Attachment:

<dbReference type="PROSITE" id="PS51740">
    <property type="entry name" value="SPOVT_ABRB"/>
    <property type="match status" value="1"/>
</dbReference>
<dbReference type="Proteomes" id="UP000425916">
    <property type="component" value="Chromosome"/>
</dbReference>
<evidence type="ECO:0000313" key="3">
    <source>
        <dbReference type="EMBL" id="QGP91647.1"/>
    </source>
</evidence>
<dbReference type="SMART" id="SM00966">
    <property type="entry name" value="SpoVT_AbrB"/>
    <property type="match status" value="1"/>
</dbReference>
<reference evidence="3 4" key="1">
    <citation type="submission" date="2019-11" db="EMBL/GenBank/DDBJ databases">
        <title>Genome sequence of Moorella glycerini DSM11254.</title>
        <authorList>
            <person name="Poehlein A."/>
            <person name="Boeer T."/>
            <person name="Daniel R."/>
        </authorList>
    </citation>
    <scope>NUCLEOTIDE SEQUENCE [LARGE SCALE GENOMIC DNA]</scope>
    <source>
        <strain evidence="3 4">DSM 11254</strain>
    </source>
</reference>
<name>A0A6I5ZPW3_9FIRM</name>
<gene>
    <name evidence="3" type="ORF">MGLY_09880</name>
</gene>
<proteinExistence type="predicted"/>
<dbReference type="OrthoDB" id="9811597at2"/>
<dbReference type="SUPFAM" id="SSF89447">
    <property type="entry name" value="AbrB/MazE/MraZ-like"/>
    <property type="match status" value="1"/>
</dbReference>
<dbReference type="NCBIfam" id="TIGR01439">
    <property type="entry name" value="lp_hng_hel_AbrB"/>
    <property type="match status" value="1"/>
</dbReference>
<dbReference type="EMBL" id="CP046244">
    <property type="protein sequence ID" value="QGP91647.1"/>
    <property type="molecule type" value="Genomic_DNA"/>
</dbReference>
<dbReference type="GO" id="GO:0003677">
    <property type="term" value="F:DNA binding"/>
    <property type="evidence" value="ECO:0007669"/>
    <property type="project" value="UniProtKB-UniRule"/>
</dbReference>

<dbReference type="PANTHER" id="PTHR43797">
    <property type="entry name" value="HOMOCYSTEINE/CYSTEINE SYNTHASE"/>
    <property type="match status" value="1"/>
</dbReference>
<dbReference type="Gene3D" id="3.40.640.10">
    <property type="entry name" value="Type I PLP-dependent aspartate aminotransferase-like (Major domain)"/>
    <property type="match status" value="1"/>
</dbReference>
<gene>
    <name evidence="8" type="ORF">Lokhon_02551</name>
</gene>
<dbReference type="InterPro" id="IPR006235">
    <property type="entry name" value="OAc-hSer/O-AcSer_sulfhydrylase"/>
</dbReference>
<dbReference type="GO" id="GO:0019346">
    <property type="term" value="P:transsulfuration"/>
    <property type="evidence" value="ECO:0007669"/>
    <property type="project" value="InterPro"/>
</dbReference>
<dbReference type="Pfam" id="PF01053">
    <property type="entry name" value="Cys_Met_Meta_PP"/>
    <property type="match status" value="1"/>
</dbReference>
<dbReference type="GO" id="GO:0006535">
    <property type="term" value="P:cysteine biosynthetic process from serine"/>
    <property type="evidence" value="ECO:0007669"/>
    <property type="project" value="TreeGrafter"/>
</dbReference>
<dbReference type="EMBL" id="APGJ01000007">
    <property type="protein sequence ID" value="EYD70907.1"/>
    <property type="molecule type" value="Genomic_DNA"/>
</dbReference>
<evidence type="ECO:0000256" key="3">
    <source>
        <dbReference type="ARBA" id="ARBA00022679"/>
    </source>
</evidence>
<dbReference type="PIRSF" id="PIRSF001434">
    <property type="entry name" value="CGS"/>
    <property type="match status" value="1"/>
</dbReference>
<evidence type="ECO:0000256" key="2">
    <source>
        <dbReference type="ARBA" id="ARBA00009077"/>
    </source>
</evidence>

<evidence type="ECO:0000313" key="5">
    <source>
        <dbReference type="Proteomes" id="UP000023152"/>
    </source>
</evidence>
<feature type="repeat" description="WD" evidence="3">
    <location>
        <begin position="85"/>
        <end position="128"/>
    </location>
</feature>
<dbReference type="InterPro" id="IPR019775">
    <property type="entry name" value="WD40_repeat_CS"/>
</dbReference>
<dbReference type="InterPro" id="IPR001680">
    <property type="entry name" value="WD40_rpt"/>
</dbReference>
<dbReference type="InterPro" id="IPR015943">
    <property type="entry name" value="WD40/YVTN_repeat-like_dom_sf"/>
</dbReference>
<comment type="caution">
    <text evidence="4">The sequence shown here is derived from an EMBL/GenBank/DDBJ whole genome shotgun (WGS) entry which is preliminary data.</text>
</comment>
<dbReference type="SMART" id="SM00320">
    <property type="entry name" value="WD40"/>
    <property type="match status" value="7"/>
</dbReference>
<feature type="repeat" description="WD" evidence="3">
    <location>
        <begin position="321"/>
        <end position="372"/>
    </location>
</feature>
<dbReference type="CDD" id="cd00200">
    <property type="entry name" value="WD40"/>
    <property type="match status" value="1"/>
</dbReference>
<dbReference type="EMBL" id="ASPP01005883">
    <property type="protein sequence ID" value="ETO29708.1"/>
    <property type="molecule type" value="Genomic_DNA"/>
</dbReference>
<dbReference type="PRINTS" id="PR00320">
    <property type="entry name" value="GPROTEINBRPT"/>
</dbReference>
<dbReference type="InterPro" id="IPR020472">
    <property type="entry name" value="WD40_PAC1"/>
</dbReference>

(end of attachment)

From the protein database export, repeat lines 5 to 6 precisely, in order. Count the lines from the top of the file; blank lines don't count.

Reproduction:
<dbReference type="Proteomes" id="UP000425916">
    <property type="component" value="Chromosome"/>